Photo Contest
BELLAIRE • MEMORIAL • RIVER OAKS • TANGLEWOOD • WEST UNIVERSITY

A Story of Two Wileys

Cindy Gabriel
Click the Buzz Me button to receive email notifications when this writer publishes a new article or a new article in this column is published.
Wiley McCoy and Wiley DeWeese

Wiley McCoy and Wiley DeWeese

This began as a Mother’s Day story about a family who adopted a boy named Wiley. But it has turned into two stories about two boys named Wiley. Both are in middle school and live within minutes of each other; one in Bellaire, one in West University. Each lost both parents from cancer within months of each other. Both were 11 when the second parent died. Both were only children. Both have come from out-of-state to start a new life with family members in large, busy households in Bellaire and West University. The fathers of each of the new families are partners in large CPA firms. Both boys are verbal and flash sweet tin grin smiles through braces. They spell their name the same. Wiley is a family name for both. But they are two very different little boys linked by similar circumstances that seem to almost rate an episode in Ripley’s Believe It or Not.  The families are just meeting and as of this writing, are just as amazed and surprised as the rest of us.

Friends and neighbors have marveled at Jean Brackendorff’s ability to have a major career with Texas Instruments and raise 3 children in a calm, organized way. Jean and husband, Bo, Katherine (18), Thomas (16), and Patricia (15), have been a typical all-American Bellaire family. But then one day, something happened that was anything but typical. For years the Brackendorffs knew that Bo’s cousin, Tomianne Wiley and her husband, Dall DeWeese, were each diagnosed with different kinds of cancer. The DeWeeses were artsy San Francisco people who worked in theatre and continued to live active lives despite their diagnoses.  They had one child, Wiley.

When Wiley was still a pre-schooler, Tomianne paid her Texas relatives the sad compliment of asking the Brackendorffs to raise Wiley if something were to happen to them. It was a simple verbal agreement only spoken of once between the two mothers. From then on, life would continue as normal. The Brackendorffs did make it a point to have one vacation a year with the DeWeeses. Many pictures were taken with Wiley and the Brackendorff kids.

“I always knew my parents had cancer. They were very open about it. They even told me I would live with the Brackendorffs if something happened to them. But somehow it really never occurred to me for even a minute that it would actually happen,” said Wiley.

Tomianne Wiley and Dall DeWeese with their son Wiley

Tomianne Wiley and Dall DeWeese with their son Wiley

Finally, in May, of 2002, Dall passed away. Then, eight month’s later in January of 2003; an ambulance came to pick up Tomianne.  As fate would have it, Jean and Bo happened to be in San Francisco to help Wiley and Tomianne at the same time. Jean, Bo and Wiley were able to spend Tomianne’s last days with her in the hospital.

“I could never have planned that exact time to be there for Wiley. God planned it,” said Jean.

But Wiley, 11 at the time, didn’t return immediately with the Brackendorffs. In keeping with his mother’s wishes, Wiley remained in San Francisco to finish out his school year, allowing for time to say goodbye to friends. Close family friends of the DeWeeses agreed to move into Wiley’s home and allow him some time in his own environment until the end of the school year.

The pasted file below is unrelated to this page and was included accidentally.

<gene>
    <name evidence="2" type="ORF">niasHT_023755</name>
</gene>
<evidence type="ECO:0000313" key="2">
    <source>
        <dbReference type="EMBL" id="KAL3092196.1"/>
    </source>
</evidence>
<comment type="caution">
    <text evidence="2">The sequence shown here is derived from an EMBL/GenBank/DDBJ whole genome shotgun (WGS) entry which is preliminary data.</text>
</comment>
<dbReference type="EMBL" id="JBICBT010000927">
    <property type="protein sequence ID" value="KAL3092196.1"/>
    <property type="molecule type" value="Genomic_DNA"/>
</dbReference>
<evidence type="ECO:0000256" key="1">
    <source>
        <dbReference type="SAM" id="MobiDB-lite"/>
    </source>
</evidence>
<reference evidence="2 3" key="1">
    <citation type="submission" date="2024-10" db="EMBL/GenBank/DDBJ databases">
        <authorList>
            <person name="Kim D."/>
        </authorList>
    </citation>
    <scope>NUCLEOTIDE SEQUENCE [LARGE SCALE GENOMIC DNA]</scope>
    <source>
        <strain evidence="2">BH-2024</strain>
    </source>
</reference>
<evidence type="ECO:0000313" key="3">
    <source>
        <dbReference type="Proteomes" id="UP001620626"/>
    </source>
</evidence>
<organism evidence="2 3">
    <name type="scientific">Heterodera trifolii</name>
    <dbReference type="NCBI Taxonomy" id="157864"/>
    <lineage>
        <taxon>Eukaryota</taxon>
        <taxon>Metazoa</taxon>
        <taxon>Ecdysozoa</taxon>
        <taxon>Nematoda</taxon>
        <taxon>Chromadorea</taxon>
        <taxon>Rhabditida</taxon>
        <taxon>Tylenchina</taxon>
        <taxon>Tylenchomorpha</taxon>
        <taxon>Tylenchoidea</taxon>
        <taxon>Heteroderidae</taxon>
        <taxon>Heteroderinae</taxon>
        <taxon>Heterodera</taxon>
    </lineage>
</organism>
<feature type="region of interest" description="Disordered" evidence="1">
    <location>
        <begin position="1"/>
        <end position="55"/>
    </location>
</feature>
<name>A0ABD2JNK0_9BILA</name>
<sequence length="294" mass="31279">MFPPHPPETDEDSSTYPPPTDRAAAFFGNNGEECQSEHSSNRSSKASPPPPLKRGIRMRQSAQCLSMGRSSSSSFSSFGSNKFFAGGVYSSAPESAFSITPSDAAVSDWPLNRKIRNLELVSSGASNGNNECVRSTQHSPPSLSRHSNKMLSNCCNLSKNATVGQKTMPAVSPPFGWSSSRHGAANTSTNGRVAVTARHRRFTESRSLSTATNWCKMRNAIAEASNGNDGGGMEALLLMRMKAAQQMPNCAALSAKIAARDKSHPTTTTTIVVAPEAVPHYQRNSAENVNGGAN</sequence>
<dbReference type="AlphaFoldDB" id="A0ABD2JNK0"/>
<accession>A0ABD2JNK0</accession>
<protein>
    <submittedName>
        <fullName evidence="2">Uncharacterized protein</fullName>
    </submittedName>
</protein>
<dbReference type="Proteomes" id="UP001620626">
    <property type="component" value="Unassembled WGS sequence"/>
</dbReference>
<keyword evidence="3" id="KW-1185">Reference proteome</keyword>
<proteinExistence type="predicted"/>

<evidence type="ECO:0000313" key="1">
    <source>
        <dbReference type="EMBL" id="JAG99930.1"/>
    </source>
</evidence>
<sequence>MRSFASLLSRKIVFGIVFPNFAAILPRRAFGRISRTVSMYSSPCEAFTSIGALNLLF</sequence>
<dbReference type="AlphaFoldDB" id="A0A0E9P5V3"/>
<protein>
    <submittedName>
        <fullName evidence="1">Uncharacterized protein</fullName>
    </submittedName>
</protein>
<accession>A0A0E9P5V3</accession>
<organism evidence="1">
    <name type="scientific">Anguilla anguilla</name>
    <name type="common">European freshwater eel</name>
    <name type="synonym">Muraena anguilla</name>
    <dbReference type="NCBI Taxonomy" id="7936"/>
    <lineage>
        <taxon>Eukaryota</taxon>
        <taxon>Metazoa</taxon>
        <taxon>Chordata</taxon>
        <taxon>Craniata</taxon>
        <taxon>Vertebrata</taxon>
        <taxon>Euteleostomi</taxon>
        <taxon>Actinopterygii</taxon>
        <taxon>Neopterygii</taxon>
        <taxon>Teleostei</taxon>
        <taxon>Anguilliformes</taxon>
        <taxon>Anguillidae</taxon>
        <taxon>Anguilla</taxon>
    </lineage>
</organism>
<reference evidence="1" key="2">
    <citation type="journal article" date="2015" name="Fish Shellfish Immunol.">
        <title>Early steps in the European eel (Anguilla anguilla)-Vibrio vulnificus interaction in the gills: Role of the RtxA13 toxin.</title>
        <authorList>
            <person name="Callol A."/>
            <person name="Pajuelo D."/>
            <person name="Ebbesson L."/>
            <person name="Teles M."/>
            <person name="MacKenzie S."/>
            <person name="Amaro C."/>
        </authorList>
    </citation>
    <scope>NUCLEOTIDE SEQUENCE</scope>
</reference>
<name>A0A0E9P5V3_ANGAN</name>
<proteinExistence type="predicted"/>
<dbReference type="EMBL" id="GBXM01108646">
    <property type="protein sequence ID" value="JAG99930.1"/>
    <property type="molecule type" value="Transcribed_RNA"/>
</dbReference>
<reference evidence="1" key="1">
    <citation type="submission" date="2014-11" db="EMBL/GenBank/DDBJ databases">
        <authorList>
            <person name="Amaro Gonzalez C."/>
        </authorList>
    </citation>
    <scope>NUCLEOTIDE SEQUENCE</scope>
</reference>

In the meantime, the Brackendorffs had to begin re-arranging their lives.  Thomas and Wiley would share a room. Wiley’s cat, Kitty would be coming as well. Wiley would be the youngest in this new arrangement, just a year behind Patricia.

“He fit right in,” said Jean.

“I always seemed to get the best advice at just the right time,” said Jean. Jean was advised that Wiley should receive counseling as soon as he arrived and that he would likely resist.

“He did resist. But we said it wasn’t an option. Now he loves it,” said Jean.

The Brackendorff family

The Brackendorff family

Later, Wiley attended a camp in Richmond, Virginia for children and adults who have lost close relatives. Wiley liked it so much that he went back a second year.

“Going from being an only child to being one of four was the biggest adjustment I had to make,” said Wiley.

“I was used to having a lot of hang time with my mom. I didn’t really have chores because it was easy for my mom to wash 3 plates. I never really cleaned my room either. But Thomas is real neat so I had to learn. It was hard,” said Wiley.

“On the other hand, my mom (Tomianne) was real strict about what I ate. The only bread I could eat was wheat bread. I couldn’t have a soft drink more than once every 3 months. The Brackendorffs are easier about that, but stricter about grades. Also, my parents used to charge me 25 cents an hour for playing video games on a $5.00 a week allowance. The Brackendorffs don’t do that. But now, I can’t just sit down and play anytime I want because someone else might be playing,” said Wiley.

Another huge difference is that the DeWeeses attended the Unitarian Universalist Church, while the Brackendorffs are Methodist. Today, Wiley, who loves Bellaire United Methodist, has recently gone through confirmation.

“They’ve conservatized me. But I’m still a Democrat,” said Wiley.